A publicly-funded rotavirus (RV) immunization program designed to prevent hospitalizations and emergency department (ED) visits for RV-specific acute gastroenteritis (AGE) has shown remarkable improvements in direct and indirect effects 1.5 years after implementation, according to the results of a study published in the PLoS ONE.

“On August 8, 2011, Ontario became one of the first Canadian provinces to implement a universal, publicly-funded RV immunization program, using Rotarix vaccine at 2 and 4 months of age,” noted Dr. Sarah E. Wilson of Public Health Ontario in Toronto and the University of Toronto, and her colleagues. The program was subsequently implemented across 10 of 13 Canadian provinces and territories.

Dr. Wilson and colleagues conducted a retrospective longitudinal population-based cohort study examining health care utilization for AGE between the period of Aug. 1, 2005, and March 31, 2013, as identified from individual-level hospitalizations and ED visits present in the Discharge Abstract Database of the Canadian Institutes for Health Information and the National Ambulatory Care Reporting System, respectively. Furthermore, the study was divided into preprogram (Aug. 1, 2005-July 31, 2011) and a public program (Aug. 1, 2011-March 31, 2013) time periods (PLoS ONE 2016 May 11. doi: 10.1371/journal.pone.0154340 ).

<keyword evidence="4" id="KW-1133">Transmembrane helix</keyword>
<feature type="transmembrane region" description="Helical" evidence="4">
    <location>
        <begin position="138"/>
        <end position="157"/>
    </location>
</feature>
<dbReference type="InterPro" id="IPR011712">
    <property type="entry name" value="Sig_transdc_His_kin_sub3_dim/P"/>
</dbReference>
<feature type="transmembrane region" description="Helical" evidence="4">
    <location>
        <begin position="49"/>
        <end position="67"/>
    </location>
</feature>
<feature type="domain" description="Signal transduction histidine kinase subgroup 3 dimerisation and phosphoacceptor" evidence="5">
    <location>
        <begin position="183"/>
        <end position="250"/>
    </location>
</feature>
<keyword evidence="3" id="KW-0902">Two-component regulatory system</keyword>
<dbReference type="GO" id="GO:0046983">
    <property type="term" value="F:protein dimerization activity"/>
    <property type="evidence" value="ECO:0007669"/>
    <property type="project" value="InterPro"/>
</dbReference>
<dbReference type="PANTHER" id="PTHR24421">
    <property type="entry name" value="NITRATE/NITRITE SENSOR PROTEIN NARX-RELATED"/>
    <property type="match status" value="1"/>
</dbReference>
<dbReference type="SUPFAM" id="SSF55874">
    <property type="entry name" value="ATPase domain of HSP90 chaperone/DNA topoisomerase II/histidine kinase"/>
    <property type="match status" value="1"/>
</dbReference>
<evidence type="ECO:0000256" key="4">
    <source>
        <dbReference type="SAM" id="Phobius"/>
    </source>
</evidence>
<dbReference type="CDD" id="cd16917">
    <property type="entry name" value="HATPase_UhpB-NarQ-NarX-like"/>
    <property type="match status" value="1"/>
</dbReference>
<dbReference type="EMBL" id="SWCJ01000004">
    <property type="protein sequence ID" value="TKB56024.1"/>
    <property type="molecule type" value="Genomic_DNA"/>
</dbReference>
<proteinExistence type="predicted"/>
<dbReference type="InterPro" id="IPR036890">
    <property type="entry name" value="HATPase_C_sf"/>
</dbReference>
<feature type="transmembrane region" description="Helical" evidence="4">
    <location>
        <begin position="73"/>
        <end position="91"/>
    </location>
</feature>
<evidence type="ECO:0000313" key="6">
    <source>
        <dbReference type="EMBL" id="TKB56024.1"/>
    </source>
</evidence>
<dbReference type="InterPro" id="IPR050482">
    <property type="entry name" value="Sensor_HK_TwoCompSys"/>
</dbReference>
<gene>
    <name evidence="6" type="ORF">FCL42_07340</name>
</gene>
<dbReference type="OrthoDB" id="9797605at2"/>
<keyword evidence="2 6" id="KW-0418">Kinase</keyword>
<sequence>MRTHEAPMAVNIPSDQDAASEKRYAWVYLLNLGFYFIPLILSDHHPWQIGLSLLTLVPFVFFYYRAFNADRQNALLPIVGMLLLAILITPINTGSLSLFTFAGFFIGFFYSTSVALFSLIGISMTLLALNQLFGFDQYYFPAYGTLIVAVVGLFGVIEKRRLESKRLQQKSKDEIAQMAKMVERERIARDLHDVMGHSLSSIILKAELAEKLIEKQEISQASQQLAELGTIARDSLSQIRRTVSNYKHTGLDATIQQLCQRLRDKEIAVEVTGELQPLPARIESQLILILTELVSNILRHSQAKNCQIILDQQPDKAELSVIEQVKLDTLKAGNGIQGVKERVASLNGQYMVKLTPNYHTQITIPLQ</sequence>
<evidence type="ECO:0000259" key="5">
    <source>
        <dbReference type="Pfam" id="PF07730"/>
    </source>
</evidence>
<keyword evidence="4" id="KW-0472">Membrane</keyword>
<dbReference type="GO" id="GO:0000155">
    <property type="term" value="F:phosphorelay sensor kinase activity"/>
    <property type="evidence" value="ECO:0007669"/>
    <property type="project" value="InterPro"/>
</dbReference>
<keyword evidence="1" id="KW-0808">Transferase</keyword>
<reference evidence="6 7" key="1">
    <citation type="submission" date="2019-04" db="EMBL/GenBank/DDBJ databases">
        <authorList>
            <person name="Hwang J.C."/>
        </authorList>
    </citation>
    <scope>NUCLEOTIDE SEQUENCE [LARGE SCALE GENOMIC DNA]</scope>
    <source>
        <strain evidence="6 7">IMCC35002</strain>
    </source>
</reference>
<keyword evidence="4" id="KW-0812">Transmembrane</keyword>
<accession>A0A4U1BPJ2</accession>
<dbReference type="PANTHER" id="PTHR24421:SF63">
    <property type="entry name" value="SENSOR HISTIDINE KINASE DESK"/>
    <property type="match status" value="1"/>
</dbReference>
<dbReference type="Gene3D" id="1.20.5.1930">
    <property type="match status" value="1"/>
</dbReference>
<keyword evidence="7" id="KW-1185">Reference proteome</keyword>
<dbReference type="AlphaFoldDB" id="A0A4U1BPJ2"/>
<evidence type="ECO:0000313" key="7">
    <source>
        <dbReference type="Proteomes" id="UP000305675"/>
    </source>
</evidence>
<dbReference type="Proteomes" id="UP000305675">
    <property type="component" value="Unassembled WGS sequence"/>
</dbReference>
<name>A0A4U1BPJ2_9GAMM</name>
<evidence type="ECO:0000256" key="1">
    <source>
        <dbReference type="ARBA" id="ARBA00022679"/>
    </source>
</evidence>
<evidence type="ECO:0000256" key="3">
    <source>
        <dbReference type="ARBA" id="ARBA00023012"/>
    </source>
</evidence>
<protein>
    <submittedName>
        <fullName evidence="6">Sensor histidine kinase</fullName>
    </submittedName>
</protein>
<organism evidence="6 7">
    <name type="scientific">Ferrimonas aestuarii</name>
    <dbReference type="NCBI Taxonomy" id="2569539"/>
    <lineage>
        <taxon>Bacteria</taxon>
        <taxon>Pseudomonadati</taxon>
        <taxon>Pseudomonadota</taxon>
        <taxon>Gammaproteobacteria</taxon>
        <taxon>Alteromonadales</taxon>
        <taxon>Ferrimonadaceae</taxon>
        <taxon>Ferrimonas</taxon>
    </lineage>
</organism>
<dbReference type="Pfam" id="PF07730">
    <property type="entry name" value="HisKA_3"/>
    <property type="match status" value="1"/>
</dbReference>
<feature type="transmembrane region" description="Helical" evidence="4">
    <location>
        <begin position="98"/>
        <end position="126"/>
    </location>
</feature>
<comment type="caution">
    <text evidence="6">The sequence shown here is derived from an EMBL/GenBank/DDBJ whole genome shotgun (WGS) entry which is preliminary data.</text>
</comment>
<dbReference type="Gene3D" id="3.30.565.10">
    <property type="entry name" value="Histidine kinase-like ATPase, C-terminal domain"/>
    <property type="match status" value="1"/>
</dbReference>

Study results revealed that infants younger than 1 year of age showed the greatest reduction in the rate of RV-AGE hospitalizations after adjustment for secular trends and seasonality during the public program period (79%, rate ratio 0.21). Children 12-23 months of age (RR 0.27), 24-35 months of age (RR 0.48), 3-4 years of age (RR 0.31), and 5-19 years of age (RR 0.25) also showed significant reductions in RV-AGE hospitalizations. Significant decreases indicative of direct and indirect effects of immunization after adjustment for age, secular trends, and seasonality during the public program period also were demonstrated by a 68% reduction in RV-AGE ED visits (RR 0.32) and a 10% reduction in overall AGE ED visits (RR 0.90).

Regarding the greater implications of their study results, Dr. Wilson and colleagues suggested that their findings should help inform vaccine decision makers in regions without publicly funded RV programs as part of their routine immunization schedules.

Public Health Ontario and the Ontario Ministry of Health and Long-Term Care funded the study. The authors reported no conflicts of interest.